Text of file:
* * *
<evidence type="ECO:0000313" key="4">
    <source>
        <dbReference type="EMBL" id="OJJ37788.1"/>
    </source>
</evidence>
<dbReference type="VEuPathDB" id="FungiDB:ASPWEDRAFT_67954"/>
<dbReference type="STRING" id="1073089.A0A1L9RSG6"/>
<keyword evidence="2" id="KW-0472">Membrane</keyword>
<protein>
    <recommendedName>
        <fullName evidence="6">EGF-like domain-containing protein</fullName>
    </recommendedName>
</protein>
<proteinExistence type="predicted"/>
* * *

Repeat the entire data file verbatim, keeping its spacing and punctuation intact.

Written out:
<evidence type="ECO:0000313" key="4">
    <source>
        <dbReference type="EMBL" id="OJJ37788.1"/>
    </source>
</evidence>
<dbReference type="VEuPathDB" id="FungiDB:ASPWEDRAFT_67954"/>
<dbReference type="STRING" id="1073089.A0A1L9RSG6"/>
<keyword evidence="2" id="KW-0472">Membrane</keyword>
<protein>
    <recommendedName>
        <fullName evidence="6">EGF-like domain-containing protein</fullName>
    </recommendedName>
</protein>
<proteinExistence type="predicted"/>